This thesis reports on a study of married women in Matlab, a rural area of
Bangladesh. On the basis of both cross-sectional (quantitative and qualitative) and
longitudinal data from the treatment and comparison areas, the study investigated
reproductive preferences and their determinants, intensity of desire for more children
and contraceptive use, reliability of preferences in predicting subsequent fertility and
change in preferences over time.
Desired family size, ideal family size and...[Show more] desire for more children were similar in
the treatment and comparison areas; sociocultural differentials in desired family size
and desire for more children were also absent. Desired family size declined by about
25 per cent over the period 1975-90 in each area and the decline was more marked
for sons than for daughters; the decline was homogeneous across the woman's age
and number of living children categories. For those who changed their preferences
from wanting more children in 1984 to wanting no more in 1990, the interim birth
had no influence on subsequent change.
There were no sociocultural differentials in use of contraception except by religion in
the treatment area among those who wanted no more children either in 1984 or 1990,
while in the comparison area there were differentials by religion in 1984 and by
education of woman in 1990. Among women who wanted a child after one year, the
sociocultural differential in use of contraception existed in the treatment area in 1984
but disappeared in 1990 while in the comparison area the differentials existed by
possession of items in 1984 and by education of woman in 1990. Among those who
wanted a child after one year, use of contraception was lower for those who had no
son than for those who had one or more sons in each year in the treatment area, but
only in 1990 in the comparison area. The abortion ratio was higher for those who wanted no more children than for those who wanted more, and higher in the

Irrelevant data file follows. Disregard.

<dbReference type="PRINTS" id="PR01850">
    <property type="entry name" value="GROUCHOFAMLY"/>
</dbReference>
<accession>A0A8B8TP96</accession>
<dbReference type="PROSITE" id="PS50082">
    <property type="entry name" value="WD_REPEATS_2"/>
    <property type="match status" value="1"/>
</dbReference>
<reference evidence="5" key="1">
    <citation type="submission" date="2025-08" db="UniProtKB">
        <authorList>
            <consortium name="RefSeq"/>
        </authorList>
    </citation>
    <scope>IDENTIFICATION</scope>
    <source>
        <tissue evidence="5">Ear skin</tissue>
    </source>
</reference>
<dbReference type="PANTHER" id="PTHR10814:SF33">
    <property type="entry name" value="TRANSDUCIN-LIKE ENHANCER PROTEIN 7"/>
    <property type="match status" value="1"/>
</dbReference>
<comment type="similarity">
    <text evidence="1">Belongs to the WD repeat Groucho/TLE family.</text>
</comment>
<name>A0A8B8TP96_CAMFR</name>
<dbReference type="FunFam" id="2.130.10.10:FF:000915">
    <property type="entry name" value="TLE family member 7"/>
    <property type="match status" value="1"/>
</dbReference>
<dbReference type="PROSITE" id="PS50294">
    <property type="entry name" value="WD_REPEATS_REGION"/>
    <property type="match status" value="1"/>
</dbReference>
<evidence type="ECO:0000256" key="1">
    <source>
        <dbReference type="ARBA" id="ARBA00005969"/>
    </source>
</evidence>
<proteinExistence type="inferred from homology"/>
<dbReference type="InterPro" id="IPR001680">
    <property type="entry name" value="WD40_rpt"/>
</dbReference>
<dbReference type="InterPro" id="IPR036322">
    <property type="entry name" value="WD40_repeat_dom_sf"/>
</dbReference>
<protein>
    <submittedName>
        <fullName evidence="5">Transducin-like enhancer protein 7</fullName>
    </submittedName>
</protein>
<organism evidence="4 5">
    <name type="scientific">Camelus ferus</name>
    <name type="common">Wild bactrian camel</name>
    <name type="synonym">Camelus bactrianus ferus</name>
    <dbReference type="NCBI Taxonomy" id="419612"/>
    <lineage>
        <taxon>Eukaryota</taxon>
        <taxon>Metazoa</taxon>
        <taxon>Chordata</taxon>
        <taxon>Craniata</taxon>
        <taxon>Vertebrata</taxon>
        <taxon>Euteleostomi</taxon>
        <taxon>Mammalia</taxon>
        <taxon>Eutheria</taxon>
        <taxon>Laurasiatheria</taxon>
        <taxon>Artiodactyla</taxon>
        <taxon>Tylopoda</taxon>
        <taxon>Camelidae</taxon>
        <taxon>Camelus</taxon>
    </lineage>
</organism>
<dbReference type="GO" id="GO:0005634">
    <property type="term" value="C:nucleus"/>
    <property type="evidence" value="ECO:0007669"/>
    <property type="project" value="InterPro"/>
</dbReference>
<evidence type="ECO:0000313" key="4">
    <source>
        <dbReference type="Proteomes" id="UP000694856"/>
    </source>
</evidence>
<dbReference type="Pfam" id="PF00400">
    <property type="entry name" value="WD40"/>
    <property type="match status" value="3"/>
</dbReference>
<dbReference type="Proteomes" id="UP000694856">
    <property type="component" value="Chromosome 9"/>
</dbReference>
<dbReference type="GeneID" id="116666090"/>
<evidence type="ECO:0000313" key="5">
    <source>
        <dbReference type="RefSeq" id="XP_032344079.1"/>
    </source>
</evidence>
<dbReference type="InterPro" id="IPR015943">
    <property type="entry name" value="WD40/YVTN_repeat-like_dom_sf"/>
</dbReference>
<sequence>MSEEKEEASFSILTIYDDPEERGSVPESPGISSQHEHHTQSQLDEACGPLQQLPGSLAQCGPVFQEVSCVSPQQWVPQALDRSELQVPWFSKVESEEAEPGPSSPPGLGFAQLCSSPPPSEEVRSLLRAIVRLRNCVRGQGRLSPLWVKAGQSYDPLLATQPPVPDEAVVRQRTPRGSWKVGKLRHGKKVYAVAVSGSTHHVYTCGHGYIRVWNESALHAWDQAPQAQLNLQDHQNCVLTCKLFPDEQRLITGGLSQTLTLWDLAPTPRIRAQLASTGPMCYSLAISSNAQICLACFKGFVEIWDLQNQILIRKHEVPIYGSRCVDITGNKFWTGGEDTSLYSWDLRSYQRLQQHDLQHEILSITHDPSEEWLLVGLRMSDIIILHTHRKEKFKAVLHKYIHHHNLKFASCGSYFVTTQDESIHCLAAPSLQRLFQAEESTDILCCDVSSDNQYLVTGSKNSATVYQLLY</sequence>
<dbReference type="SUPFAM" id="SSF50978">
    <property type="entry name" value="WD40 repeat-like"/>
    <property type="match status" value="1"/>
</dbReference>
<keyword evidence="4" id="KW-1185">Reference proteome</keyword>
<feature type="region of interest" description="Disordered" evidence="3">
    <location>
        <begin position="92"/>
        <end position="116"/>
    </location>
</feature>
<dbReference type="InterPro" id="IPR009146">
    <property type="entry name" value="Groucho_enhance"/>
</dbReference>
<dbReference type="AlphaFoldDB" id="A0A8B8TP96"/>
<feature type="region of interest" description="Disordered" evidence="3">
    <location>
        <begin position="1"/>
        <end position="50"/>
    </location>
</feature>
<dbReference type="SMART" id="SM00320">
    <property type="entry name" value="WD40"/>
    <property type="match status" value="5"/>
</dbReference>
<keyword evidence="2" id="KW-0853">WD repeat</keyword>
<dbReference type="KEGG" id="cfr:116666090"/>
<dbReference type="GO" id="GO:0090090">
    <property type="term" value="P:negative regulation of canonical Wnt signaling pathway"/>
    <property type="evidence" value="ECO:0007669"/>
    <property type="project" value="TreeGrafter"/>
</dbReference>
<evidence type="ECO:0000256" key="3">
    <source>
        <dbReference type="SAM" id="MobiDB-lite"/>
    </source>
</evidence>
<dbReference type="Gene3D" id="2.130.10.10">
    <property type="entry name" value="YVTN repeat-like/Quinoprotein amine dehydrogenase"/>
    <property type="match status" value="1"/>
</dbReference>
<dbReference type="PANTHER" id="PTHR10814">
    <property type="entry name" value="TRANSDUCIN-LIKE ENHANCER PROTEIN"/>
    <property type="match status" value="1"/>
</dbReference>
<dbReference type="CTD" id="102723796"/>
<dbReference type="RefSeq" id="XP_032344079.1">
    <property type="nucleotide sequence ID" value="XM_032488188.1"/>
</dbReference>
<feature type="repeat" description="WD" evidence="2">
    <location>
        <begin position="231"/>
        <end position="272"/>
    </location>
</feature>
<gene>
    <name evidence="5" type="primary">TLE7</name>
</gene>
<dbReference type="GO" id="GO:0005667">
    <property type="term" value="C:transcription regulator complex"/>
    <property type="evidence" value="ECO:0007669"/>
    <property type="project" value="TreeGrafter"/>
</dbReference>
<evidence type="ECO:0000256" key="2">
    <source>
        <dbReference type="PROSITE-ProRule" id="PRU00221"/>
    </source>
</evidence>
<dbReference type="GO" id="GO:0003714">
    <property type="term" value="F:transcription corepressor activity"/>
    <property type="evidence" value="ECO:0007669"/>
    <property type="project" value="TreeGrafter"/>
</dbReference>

comparison area than in the treatment area.
At the aggregate level intended fertility and actual fertility were closer in the
treatment area than in the comparison area. However, accuracy at the aggregate level
depends to a large extent on many counterbalancing inconsistencies on the part of
individuals. In both the areas those who wanted no more children had fewer
subsequent births than those who wanted more, while those who wanted no more
children had fewer births if their husbands also wanted no more than if the husbands
wanted more. In the comparison area subsequent births occurred homogeneously
across sociocultural subgroups, but in the treatment area there were fewer births
among the better-off, among users of contraception and among Hindus. For women
who wanted the next child 'soon' the inconsistency levels were similar in the two
areas, but for those who wanted the next child 'not so early' the inconsistency level
was higher in the comparison area than in the treatment area; however, sociocultural
differentials in inconsistency were largely absent.
Items in Open Research are protected by copyright, with all rights reserved, unless otherwise indicated.